Let's Hit the Trail
By Suzanne Wilson
An Illinois pack's monthly hiking program helps younger boys become more confident and comfortable outdoors, making for an easier transition to Boy Scouting.
On a sunny October morning, members of Pack 110, Naperville, Ill.—Tiger Cubs, Wolf and Bear Cub Scouts, Webelos Scouts, families, and leaders—head out on a wooded trail along the Illinois River.
It is a perfect day for a hike that will take them up to the tops of the sandstone bluffs and down into the canyons of Starved Rock State Park.
Pack 110, chartered to Judd Kendall VFW Post 3873, Naperville, goes hiking almost every month.
Mel Sears was Cubmaster in 1991 when he had the idea for a hiking program. “The inspiration was, mainly, I like to hike,” he admits, “plus I wanted to get the boys outdoors more.”
The pack began with four to six hikes per year, but eventually they hit the trail each month. From the start, the Cub Scouts had an extra incentive, a hiking stick for any boy who reached 50 miles. The program “really zoomed” after the first Cub Scout received his hiking stick, Sears says.
The incentive program expanded, and now hikers receive awards for every 10 miles. During their years with the pack, most boys hike 100 miles or more, and many have logged more than 200.
“The Starved Rock hike is the hardest and the most miles [seven] we ever do,” says veteran hiker Andy See, 10, who has participated in the pack’s “hiking club” program since he was 6. “It’s fun,” he adds, “and when you get a lot of miles, you get cool stuff like patches and a hiking stick.”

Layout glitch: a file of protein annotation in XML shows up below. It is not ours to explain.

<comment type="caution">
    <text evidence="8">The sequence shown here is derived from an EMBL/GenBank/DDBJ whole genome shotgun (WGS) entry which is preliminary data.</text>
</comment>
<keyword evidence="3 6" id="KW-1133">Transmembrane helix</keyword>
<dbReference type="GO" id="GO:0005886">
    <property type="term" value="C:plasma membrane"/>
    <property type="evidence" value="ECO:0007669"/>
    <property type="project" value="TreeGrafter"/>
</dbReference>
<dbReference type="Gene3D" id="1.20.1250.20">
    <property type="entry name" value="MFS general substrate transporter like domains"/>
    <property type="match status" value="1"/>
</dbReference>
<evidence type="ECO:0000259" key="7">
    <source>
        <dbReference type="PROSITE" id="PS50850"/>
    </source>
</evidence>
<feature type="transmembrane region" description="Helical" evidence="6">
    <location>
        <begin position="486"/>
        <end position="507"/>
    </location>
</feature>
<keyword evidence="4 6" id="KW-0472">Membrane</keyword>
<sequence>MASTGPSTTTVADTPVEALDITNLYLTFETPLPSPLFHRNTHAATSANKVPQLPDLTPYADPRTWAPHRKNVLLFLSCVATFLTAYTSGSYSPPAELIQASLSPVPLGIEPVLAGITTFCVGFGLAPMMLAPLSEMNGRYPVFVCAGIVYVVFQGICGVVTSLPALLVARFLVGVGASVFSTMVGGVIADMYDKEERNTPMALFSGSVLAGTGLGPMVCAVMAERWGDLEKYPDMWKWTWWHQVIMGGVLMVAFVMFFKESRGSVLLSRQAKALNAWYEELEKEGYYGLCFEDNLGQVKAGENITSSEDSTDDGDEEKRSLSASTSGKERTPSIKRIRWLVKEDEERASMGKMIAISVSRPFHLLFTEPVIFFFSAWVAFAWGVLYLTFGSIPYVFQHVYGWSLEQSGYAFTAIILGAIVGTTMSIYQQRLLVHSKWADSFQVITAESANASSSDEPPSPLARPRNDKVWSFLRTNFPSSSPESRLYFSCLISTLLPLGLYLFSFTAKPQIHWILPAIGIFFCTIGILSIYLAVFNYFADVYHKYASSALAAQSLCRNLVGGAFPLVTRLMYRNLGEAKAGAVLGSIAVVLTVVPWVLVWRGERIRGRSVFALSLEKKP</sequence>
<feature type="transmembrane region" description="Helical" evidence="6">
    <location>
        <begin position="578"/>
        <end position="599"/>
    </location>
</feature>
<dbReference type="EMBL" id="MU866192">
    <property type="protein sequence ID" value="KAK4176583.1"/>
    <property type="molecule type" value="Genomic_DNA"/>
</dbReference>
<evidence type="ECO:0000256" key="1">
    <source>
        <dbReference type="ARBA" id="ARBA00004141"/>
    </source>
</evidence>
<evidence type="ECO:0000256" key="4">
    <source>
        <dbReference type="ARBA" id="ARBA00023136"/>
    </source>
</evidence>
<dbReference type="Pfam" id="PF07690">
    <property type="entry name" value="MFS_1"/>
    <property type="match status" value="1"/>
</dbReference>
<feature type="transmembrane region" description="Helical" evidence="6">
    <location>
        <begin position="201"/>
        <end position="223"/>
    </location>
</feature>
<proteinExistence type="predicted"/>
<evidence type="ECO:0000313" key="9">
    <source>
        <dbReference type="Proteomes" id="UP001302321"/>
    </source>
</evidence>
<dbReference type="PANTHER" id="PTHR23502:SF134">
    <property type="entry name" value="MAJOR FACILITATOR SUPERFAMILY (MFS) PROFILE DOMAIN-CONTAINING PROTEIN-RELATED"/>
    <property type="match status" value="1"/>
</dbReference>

Besides providing enjoyment and rewards, the program helps boys become confident and comfortable outdoors and encourages healthy habits and lifestyles.
And it makes the transition to Boy Scouting activities easier. For example, when Andy’s brother, Jeremy, 13, became a Boy Scout, he had already hiked a total of 211 miles as a member of Pack 110.
“I think it’s essential to prepare Cub Scouts for Boy Scouts,” says current Pack 110 Cubmaster Steven Bernardi.
“If you’re a sixth grader and you haven’t been out in the woods a lot, it’s a tougher transition,” adds assistant Cubmaster Greg Pronger, coordinator of the hiking program and a former Cubmaster. Thanks to the program, Pack 110 Cub Scouts are “comfortable going hiking, comfortable with being out in the forest in the snow or the rain,” he says.
When leaders in Indian Prairie District of the Three Fires Council had concerns about Webelos Scouts being ready for Boy Scouting activities, Pronger presented his pack’s hiking program at the April 2006 Cub Scouting roundtable.
Someone asked, “What do you do with the little guys?”
He answered, “Just be certain they’ve got a decent pair of shoes on and something to drink, and they’ll go as far as the older guys do.”
Pronger says at least three other packs in the district planned to adopt the program, and several Pack 110 families who moved away have formed hiking clubs in their new packs.
A pack of hikers